Concert review: Mac Miller hits The Ritz Ybor refreshed and better than ever

The Pittsburgh rapper played a high-energy show at The Ritz Ybor this past Tue., Dec. 1.


"This the kind of music that make white people mad. This the kind of shit that blows your speakers out, this the shit you dream about." Ironically, this is the kind of music that Mac Miller makes. He's worked hard to get where he's at and he maintains that he's not here because he's white, he's here because he's tight. And the Pittsburgh rapper proved it when his "GO:OD AM Tour" hit the Ritz on Tuesday night in a flashy, bombastic blast of hip hop.

Mac Miller has come a long way from being "Easy Mac" with the cheesy raps. After starting his career as an internet sensation then striving to be taken seriously as an indie artist, Mac Miller can finally say 'good morning' to the next phase of his career with major label debut GO:OD AM. Along the way, he's dealt with depression and drug addiction, and while he may not be completely sober, he's in a much healthier place than his drugged-out Faces days. And he's not some wet-behind-the-ears kid making music for viral audiences any longer. He's reached a point where he can enjoy his success and contemplate life instead of focusing on the negative. He's finally waking up from this long night and with a new, balanced perspective, he's proven ready to go. And he just keeps getting better and better.

After being on the road since the middle of September, Mac Miller finally made his first stop in Florida at the Ritz Ybor to a venue that was rather packed for a Tuesday night, and he didn't seem tired from his travels at all. Taking the stage for nearly 90 minutes doused in vibrant lights and backed by a colossal alarm clock, Mac Miller's energy was through the roof. He demanded the same spirit and participation from the crowd, and they were not afraid to indulge him. Mac only set two rules for the night: Whenever he said, "One band," everyone was charged with chanting back, "One sound"; and when he said, "I've changed," the shouted-back reply was, "A lot." The intense energy and positivee vibes were consistent throughout the night, even when Mac slowed it down to perform a few love songs, "ROS" and "Objects in the Mirror," in the middle of his set.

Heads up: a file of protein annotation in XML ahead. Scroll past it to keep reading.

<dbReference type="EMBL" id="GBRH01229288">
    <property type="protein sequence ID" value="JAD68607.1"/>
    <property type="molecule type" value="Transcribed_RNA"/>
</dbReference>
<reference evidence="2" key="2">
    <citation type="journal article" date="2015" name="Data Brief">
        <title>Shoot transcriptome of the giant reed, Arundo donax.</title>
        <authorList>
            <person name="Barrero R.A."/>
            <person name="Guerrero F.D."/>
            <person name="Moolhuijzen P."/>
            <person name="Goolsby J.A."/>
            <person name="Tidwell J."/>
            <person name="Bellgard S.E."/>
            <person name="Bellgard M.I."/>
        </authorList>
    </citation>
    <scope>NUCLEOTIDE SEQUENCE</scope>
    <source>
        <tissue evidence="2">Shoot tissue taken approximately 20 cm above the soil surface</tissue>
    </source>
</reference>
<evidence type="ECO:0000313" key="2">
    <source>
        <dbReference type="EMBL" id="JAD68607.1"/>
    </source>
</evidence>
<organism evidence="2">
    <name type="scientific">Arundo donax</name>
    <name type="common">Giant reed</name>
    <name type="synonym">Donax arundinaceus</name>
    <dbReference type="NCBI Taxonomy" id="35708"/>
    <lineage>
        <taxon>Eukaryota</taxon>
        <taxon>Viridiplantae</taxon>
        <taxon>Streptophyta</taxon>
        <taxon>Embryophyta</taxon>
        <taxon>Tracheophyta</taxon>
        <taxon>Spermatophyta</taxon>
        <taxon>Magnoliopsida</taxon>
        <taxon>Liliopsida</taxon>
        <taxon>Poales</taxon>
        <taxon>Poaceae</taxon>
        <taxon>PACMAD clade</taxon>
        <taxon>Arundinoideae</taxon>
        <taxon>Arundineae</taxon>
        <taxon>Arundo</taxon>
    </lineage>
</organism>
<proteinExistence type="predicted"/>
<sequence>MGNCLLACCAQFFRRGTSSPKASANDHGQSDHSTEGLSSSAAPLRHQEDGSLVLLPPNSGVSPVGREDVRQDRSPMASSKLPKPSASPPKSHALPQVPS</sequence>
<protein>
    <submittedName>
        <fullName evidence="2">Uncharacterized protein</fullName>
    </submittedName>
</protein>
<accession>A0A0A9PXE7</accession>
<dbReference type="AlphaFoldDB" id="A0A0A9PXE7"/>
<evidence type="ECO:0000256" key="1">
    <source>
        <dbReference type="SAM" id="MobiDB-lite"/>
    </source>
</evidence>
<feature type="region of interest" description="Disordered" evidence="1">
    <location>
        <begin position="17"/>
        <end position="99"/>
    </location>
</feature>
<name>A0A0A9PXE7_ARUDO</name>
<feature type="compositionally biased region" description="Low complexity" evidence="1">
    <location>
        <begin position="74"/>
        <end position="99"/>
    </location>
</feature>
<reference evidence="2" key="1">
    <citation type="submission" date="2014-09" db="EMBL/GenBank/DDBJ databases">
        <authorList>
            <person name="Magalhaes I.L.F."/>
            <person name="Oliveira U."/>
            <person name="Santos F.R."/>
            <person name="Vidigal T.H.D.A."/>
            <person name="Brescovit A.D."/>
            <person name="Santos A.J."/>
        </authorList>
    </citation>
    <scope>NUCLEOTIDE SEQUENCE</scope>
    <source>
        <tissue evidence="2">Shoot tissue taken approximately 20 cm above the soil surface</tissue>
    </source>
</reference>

Though the tour is named after his latest LP, Mac's peppered his set with earlier material, opening with "Loud" — a hit off his 2012 Macadelic mixtape and followed with "Watching Movies" from 2013's Watching Movies with the Sound Off. Throughout the night, he continuously weaved older songs in with tunes off GO:OD AM, doing "Red Dot Music" before launching into "100 Grandkids."

Mac Miller can rap his ass off like it's nobody's business. Besides the one time that he let the crowd rap the first verse to his song "Donald Trump," Mac was never too far from the mic. For someone who has been on tour for nearly three months straight, he didn't seem to get winded and he never relied on backtracks to carry him. He even showed off a little, spitting some verses a capella and never missing a bar, most notably the second verse from GO:OD AM standout "Clubhouse."

Mac closed the show with the ultimate turn-up jam, "When in Roam," amid dousing the crowd in smoke machine haze and stirring everyone into a frenzy. Well after the song's conclusion, the crowd continued to chant fiercely for Mac to come back. He obliged, imitating Stone Cold Steve Austin's infamous double beer chug before launching into "Best Day Ever" and closing the show on a positive note. 

The evening's support acts managed to hold their own, too. Florida native Choo Jackson kicked things off, warming the crowd rather capably for an emerging artist before Michael Christmas hit the stage. He was just happy to meet and perform for a new group of fans, claiming that it made him feel like a Pokémon master to keep the crowd going. And charismatic Atlanta rap duo EarthGang delivered a chaotic and intense set yet managed to give off a fun and mellow vibe, unafraid to hop off the stage and get right into the thick of the crowd.

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